The new factory opened a year later in April, 1949, by the then BGC chairman, Mr Harold Cotes.
The Newark Advertiser reported that 'The new building has a smart facade of facing bricks with stone dressings – inside there is a terrazzo entrance hall off which lead offices and a terrazzo staircase to the upper storey where the laboratory is located'.
With the new works in full production the company was reported to be making no fewer than 85 different kinds of glue, each specially formulated for specific purposes – from use in the woodworking and leather industries to commercial packaging and bookbinding.
A new department in the late Forties saw the company experimenting with the first PVA emulsion adhesives which were to become the company’s principal output during the Fifties and Sixties.
Croids played a central role in developing the new PVA adhesive technology, first by buying in the compounds from outside, but later using its own polymers, developed in-house.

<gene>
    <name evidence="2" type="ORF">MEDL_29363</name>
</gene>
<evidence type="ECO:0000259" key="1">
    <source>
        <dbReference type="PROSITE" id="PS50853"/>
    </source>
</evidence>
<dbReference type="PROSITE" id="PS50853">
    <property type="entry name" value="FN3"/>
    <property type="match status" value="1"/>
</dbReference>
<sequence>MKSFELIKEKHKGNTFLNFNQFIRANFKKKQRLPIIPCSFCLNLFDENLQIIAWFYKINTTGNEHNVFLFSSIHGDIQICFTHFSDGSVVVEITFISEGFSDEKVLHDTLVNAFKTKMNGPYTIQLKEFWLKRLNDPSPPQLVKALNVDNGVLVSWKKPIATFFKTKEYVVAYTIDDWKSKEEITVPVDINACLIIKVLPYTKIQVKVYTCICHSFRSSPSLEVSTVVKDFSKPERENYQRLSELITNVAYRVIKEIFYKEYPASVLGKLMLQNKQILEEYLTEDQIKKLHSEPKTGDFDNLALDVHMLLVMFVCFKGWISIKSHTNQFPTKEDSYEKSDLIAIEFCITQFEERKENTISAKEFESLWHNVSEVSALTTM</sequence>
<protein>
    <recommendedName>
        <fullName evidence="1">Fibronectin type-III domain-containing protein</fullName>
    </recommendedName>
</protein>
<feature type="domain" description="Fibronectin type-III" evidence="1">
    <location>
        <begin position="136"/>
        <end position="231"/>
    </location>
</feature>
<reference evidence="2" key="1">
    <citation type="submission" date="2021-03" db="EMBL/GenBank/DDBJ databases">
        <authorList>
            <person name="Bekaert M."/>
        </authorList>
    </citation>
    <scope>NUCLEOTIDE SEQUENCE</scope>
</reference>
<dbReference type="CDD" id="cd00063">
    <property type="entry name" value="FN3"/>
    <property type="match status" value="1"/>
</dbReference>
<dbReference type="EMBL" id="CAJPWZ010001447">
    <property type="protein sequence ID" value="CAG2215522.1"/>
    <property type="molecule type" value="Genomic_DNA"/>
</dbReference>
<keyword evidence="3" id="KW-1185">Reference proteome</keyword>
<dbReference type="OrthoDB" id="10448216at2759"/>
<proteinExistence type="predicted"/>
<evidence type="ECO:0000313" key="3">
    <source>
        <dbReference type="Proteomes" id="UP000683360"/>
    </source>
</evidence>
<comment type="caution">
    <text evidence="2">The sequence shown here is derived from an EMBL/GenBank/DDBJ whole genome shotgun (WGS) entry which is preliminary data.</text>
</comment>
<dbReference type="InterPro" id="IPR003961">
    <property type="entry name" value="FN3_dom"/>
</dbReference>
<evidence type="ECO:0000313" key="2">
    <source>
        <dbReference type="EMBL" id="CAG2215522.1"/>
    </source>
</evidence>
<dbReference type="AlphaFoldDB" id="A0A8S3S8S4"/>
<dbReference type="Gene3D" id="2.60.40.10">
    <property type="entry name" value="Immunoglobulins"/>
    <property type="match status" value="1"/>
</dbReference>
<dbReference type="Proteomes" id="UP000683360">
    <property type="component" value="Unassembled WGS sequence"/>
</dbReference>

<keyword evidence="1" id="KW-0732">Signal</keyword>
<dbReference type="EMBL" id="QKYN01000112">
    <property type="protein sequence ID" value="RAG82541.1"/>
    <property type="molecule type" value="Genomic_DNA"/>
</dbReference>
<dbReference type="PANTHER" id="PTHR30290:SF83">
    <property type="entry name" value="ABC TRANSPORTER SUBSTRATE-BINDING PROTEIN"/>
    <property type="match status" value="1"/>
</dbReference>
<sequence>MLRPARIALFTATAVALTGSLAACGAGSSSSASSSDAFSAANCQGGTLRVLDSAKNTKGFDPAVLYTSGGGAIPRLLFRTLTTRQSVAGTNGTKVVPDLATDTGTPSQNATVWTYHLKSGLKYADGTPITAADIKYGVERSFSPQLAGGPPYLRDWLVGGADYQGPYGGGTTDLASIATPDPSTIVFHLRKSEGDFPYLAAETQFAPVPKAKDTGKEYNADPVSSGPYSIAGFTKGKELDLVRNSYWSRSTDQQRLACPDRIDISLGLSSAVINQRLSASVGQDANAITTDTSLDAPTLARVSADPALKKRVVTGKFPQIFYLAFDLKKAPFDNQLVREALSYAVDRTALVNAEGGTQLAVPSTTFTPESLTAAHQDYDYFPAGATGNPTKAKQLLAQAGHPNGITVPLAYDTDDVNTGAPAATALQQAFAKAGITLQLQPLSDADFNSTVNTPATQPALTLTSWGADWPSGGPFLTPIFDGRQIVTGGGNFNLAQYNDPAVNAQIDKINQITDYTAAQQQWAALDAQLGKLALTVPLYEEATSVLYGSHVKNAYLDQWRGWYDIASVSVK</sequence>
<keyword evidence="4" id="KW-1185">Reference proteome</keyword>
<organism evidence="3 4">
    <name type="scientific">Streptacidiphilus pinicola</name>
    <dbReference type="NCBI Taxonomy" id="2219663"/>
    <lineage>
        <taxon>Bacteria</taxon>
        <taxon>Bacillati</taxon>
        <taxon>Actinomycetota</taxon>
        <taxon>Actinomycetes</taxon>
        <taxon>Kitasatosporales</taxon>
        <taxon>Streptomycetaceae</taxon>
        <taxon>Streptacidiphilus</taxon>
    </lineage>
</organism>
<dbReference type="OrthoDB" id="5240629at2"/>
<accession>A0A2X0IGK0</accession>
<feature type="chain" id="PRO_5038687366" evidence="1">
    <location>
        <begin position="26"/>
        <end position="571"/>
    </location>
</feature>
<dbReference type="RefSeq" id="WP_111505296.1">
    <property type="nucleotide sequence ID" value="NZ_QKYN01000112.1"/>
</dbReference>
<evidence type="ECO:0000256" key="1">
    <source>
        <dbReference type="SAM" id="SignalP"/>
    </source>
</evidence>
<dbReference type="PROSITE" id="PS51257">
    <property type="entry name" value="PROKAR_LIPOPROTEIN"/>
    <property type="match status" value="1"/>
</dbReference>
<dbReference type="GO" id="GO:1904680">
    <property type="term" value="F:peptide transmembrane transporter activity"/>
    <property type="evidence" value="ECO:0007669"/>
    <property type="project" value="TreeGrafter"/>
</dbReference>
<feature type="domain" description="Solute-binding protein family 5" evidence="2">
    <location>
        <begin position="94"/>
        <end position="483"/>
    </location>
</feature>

A great deal of additional pioneering work into the new processes was carried out in the Newark laboratories leading ultimately to the development of the first hot melt adhesives in the UK.
Another milestone in the company’s history was reached in 1968 when British Glues & Chemicals (including Croid) were taken over by Croda International.
From that time onwards the company has gone from strength to strength in Newark and in 1989 celebrated the opening of its new multi-million pound global headquarters at the Winthorpe Road site in Newark.
From a company which came to the town almost as a refugee in the dark days of the second world war, the Newark offices of Croda now control a network of adhesive manufacturers across the globe from the USA and Canada to Brazil, Belgium, Italy and Australia.
New markets are currently being opened up in China and the Far East, while during 1997 the company’s sales growth in South America was described as spectacular. In Newark, meanwhile, investment in new technology remains the company’s watchword with new plant recently having been installed to produce adhesives for the food packaging industry.
Any corrections and additional information gratefully received contact john p birchall